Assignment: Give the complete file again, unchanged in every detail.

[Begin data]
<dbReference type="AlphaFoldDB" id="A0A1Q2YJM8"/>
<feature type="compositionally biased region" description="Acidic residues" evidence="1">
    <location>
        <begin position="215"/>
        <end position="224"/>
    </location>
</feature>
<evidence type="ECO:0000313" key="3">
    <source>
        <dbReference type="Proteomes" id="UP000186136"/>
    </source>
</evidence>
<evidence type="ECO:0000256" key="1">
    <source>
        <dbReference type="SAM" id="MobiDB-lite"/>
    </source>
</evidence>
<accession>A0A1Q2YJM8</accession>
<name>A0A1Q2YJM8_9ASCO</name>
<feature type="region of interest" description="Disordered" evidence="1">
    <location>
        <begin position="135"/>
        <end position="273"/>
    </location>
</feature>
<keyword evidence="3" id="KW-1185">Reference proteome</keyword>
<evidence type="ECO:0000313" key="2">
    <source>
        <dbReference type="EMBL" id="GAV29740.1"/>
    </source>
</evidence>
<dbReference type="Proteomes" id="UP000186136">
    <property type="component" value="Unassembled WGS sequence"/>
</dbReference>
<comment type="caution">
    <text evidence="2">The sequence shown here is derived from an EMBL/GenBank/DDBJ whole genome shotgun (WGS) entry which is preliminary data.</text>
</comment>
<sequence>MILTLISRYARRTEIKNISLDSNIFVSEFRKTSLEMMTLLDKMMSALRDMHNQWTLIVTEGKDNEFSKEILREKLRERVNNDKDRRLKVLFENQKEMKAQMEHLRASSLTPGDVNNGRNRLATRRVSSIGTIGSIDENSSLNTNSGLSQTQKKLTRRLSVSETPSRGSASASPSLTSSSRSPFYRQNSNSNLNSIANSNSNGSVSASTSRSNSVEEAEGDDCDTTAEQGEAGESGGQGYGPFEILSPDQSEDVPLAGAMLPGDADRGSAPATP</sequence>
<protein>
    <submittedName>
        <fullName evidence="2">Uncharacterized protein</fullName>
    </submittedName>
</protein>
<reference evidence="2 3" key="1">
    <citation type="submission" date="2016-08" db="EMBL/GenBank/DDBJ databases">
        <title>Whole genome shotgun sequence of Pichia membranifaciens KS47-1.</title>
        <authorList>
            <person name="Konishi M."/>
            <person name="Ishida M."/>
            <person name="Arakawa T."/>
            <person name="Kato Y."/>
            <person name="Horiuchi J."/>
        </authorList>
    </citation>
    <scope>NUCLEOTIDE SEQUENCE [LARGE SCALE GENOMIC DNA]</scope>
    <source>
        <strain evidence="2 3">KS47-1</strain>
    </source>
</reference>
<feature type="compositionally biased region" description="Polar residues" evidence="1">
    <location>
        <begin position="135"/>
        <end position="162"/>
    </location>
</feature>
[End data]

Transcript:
<dbReference type="AlphaFoldDB" id="A0A1Q2YJM8"/>
<feature type="compositionally biased region" description="Acidic residues" evidence="1">
    <location>
        <begin position="215"/>
        <end position="224"/>
    </location>
</feature>
<evidence type="ECO:0000313" key="3">
    <source>
        <dbReference type="Proteomes" id="UP000186136"/>
    </source>
</evidence>
<evidence type="ECO:0000256" key="1">
    <source>
        <dbReference type="SAM" id="MobiDB-lite"/>
    </source>
</evidence>
<accession>A0A1Q2YJM8</accession>
<name>A0A1Q2YJM8_9ASCO</name>
<feature type="region of interest" description="Disordered" evidence="1">
    <location>
        <begin position="135"/>
        <end position="273"/>
    </location>
</feature>
<keyword evidence="3" id="KW-1185">Reference proteome</keyword>
<evidence type="ECO:0000313" key="2">
    <source>
        <dbReference type="EMBL" id="GAV29740.1"/>
    </source>
</evidence>
<dbReference type="Proteomes" id="UP000186136">
    <property type="component" value="Unassembled WGS sequence"/>
</dbReference>
<comment type="caution">
    <text evidence="2">The sequence shown here is derived from an EMBL/GenBank/DDBJ whole genome shotgun (WGS) entry which is preliminary data.</text>
</comment>
<sequence>MILTLISRYARRTEIKNISLDSNIFVSEFRKTSLEMMTLLDKMMSALRDMHNQWTLIVTEGKDNEFSKEILREKLRERVNNDKDRRLKVLFENQKEMKAQMEHLRASSLTPGDVNNGRNRLATRRVSSIGTIGSIDENSSLNTNSGLSQTQKKLTRRLSVSETPSRGSASASPSLTSSSRSPFYRQNSNSNLNSIANSNSNGSVSASTSRSNSVEEAEGDDCDTTAEQGEAGESGGQGYGPFEILSPDQSEDVPLAGAMLPGDADRGSAPATP</sequence>
<protein>
    <submittedName>
        <fullName evidence="2">Uncharacterized protein</fullName>
    </submittedName>
</protein>
<reference evidence="2 3" key="1">
    <citation type="submission" date="2016-08" db="EMBL/GenBank/DDBJ databases">
        <title>Whole genome shotgun sequence of Pichia membranifaciens KS47-1.</title>
        <authorList>
            <person name="Konishi M."/>
            <person name="Ishida M."/>
            <person name="Arakawa T."/>
            <person name="Kato Y."/>
            <person name="Horiuchi J."/>
        </authorList>
    </citation>
    <scope>NUCLEOTIDE SEQUENCE [LARGE SCALE GENOMIC DNA]</scope>
    <source>
        <strain evidence="2 3">KS47-1</strain>
    </source>
</reference>
<feature type="compositionally biased region" description="Polar residues" evidence="1">
    <location>
        <begin position="135"/>
        <end position="162"/>
    </location>
</feature>